A new program at the Adoption Council of Ontario called Never Too Late For Family (NTL) seeks to offer these young people another path. NTL starts from a simple premise: Survivors of the child protection system deserve better than what government programs can offer. All the services that Ontario has invested in helping youth succeed after care just aren’t making enough of a difference in the negative outcomes for this group, and we believe what is missing is the stability of a family connection, says Pat Convery, executive director of the Adoption Council of Ontario. Youth homelessness remains an unrelenting problem for people who age out of care, as well as low academic achievement and employment issues. “We know that we are still not moving the needle,” says Convery. “One of the ways you can fix youth homelessness is to find families for young people who don’t have families.”

The organizers of NTL are doing exactly that: They aim to help these kids find families to rely on, beginning a process of undoing their painful stories of rejection and abandonment. NTL seeks these young people out by raising awareness through networks like the Ontario Child Advocate—which the Doug Ford government is in the process of shutting down—and by working with dedicated “permanency” and adoption placement workers at Children’s Aid Societies and collaborating with shelters and agencies that support youth in difficult situations. NTL works with people who have aged out of the system to help connect them with adults who want to be their families. These can be people in their lives—relatives, teachers, coaches or even former foster parents—who simply never considered stepping up to the role or even strangers who want to adopt. Whoever they are, the adoptive families need to have one important quality: the ability to commit. When a match is made, these young people can find as adults what eluded them as children and teenagers: the unconditional lifelong support of a family.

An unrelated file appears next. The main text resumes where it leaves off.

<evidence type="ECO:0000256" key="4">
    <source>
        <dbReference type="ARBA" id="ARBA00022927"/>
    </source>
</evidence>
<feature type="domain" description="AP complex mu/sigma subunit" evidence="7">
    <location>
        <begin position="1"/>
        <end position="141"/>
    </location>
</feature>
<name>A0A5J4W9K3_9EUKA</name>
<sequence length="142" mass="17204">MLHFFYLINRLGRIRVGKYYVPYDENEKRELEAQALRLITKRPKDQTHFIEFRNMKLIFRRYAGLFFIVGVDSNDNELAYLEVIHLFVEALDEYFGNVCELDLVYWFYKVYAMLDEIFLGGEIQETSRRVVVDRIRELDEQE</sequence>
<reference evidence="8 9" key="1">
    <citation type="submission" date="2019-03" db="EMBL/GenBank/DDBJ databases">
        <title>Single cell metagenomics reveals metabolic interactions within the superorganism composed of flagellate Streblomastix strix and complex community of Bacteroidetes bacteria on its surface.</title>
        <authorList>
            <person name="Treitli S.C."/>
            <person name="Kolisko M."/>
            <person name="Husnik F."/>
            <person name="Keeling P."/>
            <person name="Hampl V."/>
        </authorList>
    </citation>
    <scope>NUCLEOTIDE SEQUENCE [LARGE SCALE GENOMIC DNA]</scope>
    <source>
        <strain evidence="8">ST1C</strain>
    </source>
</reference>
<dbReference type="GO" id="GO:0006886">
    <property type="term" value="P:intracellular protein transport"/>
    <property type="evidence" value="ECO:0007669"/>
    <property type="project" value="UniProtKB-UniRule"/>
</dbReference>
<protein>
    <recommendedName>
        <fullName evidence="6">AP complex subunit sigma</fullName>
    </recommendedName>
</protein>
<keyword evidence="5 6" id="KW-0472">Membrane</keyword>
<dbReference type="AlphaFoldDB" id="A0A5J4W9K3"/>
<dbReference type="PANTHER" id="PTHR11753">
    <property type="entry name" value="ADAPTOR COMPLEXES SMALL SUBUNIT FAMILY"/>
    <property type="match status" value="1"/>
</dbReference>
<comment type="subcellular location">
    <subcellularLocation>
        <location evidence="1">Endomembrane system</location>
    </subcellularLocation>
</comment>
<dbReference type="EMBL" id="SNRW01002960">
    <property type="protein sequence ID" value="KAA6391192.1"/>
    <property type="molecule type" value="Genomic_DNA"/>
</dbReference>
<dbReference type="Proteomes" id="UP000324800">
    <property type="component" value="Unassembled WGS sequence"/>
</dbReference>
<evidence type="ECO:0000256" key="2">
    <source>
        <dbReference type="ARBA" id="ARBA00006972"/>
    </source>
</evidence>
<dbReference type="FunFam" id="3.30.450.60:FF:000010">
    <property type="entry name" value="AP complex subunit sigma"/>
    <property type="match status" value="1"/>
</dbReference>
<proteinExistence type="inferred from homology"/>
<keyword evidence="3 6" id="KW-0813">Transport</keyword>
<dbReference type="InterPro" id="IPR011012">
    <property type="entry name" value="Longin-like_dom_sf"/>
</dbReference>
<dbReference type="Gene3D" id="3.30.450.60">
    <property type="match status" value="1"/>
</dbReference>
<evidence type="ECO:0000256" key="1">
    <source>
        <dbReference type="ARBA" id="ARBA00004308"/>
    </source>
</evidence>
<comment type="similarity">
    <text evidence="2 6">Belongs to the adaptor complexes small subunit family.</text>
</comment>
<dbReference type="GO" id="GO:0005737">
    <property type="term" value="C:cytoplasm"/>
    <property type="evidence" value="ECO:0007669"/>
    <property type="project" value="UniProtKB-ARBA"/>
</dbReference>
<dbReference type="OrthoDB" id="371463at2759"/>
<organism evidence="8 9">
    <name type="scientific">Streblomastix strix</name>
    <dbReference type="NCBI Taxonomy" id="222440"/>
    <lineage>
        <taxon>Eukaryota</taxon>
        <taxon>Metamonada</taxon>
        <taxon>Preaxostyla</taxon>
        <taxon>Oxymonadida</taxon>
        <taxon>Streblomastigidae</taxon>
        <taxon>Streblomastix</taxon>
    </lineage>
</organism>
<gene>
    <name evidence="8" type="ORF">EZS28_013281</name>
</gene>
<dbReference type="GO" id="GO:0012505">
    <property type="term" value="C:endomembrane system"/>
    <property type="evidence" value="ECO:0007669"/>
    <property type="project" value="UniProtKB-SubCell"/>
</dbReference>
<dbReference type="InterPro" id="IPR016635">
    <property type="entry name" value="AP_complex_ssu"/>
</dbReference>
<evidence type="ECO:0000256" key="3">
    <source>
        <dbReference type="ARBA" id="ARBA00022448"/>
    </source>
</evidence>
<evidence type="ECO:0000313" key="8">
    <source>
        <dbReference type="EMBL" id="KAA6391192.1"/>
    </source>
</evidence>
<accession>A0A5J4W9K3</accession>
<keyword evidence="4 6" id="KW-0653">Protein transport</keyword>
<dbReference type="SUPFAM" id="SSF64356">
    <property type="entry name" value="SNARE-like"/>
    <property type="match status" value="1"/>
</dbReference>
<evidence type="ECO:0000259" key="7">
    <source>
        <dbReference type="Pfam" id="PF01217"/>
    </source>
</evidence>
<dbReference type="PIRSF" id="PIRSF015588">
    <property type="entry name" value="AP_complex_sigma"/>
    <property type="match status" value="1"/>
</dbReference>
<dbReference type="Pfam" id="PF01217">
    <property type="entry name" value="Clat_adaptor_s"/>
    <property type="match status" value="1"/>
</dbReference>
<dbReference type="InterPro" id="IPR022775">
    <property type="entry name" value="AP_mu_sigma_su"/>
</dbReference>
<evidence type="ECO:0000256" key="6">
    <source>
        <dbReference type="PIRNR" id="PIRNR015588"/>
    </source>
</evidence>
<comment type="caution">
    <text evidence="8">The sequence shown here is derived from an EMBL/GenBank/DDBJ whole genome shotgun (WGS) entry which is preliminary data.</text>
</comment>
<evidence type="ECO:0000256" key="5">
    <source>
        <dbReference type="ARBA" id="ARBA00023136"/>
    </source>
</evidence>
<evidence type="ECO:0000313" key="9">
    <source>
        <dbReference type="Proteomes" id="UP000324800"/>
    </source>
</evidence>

Getting a family after all these years

In the year leading up to Chana’s 18th birthday, a permanency worker from her local Children’s Aid Society started to talk to her about the possibility of being adopted as an adult. Their initial conversations were difficult. Chana didn’t like the idea of joining a family at this stage in her life after all that she had been through. “She was trying to tell me that there are families who are willing to take in an 18-year-old and build this permanent connection,” recalls Chana. “That idea really made me angry and upset because why hadn’t they given me that option earlier, when I came into care?”

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4 things I wish I’d known about foster parenting The founders of NTL understand that words like “adoption” and “family” can trigger negative reactions for the young people they’re trying to reach. If someone enters care, it’s because they have already been wounded by a family breakdown. Beyond the original trauma, they may have been forced to move repeatedly from one foster home to the next or have suffered a failed adoption. These experiences can reinforce feelings of abandonment and rejection, which may, in turn, lead to anger and unjustified self-blame.

“They have been indoctrinated to believe that they can’t trust people, especially adults and especially adults that are called parents,” explains Kim Stevens, a consultant with NTL who created a program in the United States called Lifelong Family Connections for Adolescents. “The work is really hard. It takes a lot of time to be able to get young people into a family, and it takes a lot of supports to keep them in that family.”

Instead of using loaded terms like “parent” and “adoption,” the people who run NTL prefer to talk about “finding permanency.” In their language, older adults who want to help a young person by making an unconditional commitment don’t necessarily become “parents”; instead, they simply become “someone’s human.” A young person from the child protection system may have no interest in acquiring a new mom or dad, but finding a reliable human who cares and who won’t walk away? Well, that could be nice.